Starting February 2019 China Will Be Censoring Blockchain Companies
A new policy from the Chinese government now requires blockchain-based services to censor content and to allow the country’s law enforcement to access its data and the identity of their users. The new rule will effectively rid blockchain of its anonymity feature.
A Reuters reports stated that the censorship branch of the Chinese government has approved of a policy that will require blockchain companies to register the identities of their users. According to Sixth Tone, an internet watchdog, the Cyberspace Administration of China (CAC) tasked with censoring online content has passed the Regulation for Managing Blockchain Information Services.
Starting from February 15, 2019, the regulation will be applied to all companies in the country branded as a “blockchain information service provider.” As for newly established companies, they will have ten working days to register with the Cyberspace Administration, providing their names, service types, and server addresses.
What has caused a stir in the blockchain ecosystem is the policy clause that necessitates individuals who use blockchain services to provide their identities to the government. The Reuter report suggests that the said individual will need to provide their national identity card number or phone number to avoid fines.
China Choking the Industry
While the news has received an overwhelmingly negative response, the Cyberspace Administration stays firm on their decision. According to CAC, the policy is introduced to promote a “healthy development” of the blockchain industry in China. A spokesperson from stated in an announcement.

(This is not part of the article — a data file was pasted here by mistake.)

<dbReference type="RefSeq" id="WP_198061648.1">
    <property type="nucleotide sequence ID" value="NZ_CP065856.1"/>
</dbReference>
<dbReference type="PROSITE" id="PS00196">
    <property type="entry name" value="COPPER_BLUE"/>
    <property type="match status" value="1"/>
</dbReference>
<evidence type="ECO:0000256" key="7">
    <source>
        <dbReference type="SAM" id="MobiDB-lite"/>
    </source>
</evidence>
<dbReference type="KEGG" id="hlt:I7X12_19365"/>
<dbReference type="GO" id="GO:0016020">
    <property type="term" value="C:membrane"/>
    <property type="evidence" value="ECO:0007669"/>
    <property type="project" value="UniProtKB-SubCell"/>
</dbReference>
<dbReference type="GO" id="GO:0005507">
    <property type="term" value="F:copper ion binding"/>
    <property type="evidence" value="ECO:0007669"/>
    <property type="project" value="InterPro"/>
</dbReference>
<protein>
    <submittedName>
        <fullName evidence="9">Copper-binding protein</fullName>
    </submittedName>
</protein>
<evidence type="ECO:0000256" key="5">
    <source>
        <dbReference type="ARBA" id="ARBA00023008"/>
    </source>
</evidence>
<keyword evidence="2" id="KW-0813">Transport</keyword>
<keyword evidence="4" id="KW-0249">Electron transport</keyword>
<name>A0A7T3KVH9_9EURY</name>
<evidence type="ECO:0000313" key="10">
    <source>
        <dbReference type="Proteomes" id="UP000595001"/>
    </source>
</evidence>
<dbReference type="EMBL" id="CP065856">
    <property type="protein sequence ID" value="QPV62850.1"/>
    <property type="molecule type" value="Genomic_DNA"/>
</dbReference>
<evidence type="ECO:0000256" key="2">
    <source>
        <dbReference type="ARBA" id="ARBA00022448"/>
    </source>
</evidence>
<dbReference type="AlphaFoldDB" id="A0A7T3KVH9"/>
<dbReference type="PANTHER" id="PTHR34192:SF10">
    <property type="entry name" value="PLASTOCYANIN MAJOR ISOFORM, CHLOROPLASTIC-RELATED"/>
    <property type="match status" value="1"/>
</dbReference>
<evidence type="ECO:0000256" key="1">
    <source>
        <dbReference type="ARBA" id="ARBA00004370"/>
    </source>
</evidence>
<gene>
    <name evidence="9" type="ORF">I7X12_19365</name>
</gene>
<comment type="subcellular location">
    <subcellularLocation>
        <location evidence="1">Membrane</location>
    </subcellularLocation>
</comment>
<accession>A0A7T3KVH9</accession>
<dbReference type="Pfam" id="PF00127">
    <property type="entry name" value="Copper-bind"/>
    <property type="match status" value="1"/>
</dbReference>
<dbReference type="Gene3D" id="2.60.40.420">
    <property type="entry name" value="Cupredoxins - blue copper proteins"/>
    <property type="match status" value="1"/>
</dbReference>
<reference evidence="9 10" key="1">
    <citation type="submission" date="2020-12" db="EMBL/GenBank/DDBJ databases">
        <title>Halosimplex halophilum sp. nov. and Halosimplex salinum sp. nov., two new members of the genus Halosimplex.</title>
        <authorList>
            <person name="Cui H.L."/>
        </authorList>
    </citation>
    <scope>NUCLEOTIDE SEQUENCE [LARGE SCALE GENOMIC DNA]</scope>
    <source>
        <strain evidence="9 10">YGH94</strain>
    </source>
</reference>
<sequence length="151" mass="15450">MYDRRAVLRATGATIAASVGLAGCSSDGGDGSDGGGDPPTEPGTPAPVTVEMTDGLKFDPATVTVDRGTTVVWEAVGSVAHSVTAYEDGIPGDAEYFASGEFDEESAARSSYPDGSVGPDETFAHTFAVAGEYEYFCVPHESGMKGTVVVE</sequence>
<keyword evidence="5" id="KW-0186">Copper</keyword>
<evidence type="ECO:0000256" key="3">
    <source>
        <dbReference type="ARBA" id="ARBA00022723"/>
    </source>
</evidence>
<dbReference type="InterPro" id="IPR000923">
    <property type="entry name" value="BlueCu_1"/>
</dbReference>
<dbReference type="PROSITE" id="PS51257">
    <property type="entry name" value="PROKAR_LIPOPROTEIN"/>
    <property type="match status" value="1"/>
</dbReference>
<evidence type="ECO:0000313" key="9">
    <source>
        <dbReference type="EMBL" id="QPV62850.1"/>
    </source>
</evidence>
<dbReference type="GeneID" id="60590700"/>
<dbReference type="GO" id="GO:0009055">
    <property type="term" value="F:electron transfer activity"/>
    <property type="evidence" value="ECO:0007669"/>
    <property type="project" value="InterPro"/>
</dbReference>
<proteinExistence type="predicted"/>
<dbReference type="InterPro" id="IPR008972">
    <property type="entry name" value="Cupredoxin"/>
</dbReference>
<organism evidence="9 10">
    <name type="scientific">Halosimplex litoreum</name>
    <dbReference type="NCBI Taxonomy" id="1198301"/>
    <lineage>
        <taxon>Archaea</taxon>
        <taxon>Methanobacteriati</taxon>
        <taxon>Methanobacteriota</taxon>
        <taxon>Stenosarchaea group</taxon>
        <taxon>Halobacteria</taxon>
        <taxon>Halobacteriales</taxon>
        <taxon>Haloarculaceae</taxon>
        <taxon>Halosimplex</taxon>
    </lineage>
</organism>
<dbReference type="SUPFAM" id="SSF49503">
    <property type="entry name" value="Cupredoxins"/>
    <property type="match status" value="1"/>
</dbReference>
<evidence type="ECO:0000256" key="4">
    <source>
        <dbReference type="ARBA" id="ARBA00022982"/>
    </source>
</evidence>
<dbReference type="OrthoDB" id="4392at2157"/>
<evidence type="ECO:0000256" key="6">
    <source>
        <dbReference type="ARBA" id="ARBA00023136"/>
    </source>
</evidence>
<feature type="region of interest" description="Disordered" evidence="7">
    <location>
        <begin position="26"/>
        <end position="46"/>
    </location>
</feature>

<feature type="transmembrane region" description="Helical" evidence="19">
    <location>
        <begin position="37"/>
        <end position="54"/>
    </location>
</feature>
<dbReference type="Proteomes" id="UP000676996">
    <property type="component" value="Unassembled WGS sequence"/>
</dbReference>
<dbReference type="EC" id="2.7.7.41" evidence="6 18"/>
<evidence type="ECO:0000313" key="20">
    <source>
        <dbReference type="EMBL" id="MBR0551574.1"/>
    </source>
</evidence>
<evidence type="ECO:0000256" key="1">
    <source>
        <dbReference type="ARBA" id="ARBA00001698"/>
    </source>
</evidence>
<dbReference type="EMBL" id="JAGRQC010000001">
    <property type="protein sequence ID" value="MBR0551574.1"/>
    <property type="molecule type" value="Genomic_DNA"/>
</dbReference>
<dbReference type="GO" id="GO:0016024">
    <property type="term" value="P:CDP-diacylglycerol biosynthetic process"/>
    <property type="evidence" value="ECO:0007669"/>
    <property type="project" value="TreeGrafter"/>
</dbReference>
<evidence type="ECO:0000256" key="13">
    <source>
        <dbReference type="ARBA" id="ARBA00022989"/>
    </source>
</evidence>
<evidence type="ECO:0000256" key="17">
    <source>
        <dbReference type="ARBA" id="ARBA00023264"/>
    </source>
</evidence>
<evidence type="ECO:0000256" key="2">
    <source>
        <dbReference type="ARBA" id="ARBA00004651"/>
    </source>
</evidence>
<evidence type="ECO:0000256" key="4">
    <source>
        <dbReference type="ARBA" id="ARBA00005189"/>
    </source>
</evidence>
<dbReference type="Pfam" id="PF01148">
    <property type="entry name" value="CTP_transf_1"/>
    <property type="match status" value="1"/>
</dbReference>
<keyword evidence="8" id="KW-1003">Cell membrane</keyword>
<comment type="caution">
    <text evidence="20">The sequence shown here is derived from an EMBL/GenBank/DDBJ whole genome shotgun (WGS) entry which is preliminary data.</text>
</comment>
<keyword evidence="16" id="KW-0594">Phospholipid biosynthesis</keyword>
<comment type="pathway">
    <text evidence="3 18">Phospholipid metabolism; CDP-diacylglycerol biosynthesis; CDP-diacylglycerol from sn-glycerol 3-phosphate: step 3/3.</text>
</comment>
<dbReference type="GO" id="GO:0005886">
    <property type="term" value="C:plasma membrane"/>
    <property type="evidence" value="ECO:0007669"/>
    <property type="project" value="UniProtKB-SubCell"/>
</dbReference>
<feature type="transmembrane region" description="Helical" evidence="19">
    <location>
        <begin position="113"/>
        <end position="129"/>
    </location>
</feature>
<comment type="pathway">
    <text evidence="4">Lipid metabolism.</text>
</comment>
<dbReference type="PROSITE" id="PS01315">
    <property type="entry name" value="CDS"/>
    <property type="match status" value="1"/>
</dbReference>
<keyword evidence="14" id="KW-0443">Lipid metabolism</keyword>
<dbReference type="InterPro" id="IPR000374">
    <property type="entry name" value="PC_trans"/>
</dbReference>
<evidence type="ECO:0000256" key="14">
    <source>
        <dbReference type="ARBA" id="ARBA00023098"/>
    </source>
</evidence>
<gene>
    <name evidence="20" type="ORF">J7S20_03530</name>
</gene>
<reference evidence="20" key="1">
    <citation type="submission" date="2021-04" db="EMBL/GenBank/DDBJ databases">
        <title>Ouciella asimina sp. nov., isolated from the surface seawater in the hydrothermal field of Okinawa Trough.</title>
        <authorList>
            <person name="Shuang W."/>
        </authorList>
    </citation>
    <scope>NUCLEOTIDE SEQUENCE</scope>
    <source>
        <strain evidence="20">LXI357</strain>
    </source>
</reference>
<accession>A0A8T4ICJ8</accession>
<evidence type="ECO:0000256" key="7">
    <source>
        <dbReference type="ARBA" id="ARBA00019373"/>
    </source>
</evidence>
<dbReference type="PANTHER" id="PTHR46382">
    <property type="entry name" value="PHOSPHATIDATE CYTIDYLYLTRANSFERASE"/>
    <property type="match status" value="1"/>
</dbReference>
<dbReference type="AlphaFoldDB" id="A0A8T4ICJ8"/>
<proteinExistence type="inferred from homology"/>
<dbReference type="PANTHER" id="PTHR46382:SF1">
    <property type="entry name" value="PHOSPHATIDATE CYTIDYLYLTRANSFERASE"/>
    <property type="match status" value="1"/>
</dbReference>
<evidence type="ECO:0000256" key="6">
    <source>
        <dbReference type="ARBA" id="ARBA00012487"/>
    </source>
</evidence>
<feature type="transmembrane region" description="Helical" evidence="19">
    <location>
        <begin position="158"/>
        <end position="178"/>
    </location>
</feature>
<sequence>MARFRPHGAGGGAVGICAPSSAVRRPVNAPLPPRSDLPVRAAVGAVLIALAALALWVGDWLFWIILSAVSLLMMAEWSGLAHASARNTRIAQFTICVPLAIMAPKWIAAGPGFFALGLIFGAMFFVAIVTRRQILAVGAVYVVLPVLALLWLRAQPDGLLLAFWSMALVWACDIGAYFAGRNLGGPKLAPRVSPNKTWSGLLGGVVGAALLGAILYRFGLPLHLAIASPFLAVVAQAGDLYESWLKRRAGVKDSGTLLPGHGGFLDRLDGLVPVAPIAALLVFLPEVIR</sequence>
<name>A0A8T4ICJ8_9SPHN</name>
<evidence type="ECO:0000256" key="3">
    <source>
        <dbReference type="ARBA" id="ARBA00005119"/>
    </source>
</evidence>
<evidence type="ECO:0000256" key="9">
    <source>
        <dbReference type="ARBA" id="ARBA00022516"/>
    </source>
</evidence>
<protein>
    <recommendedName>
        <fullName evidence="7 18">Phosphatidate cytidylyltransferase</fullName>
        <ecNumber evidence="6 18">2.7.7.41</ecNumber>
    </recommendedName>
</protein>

“The development of blockchain technology has brought great opportunities to the country’s economy and society. But meanwhile, it’s also used by criminals to store and disseminate illegal information,”
The CAC asks the blockchain companies to flag and censor all content it deemed “a threat to national security.” The Sixth Tone further reveals that Companies or users who are found to “produce, duplicate, publish, and disseminate” information that is banned under Chinese law will serve a suspension of the service along with a hefty fine of $3,000 to $4,400. The Chinese government reportedly plans to asses each case individually and prosecute accordingly.
China has already been on a crackdown against cryptocurrency. Back in 2017, the country exercised a cryptocurrency trading ban and a ban on initial coin offerings. However, until now China has been quite co-operative towards blockchain technology, which seems to be changing with this policy.
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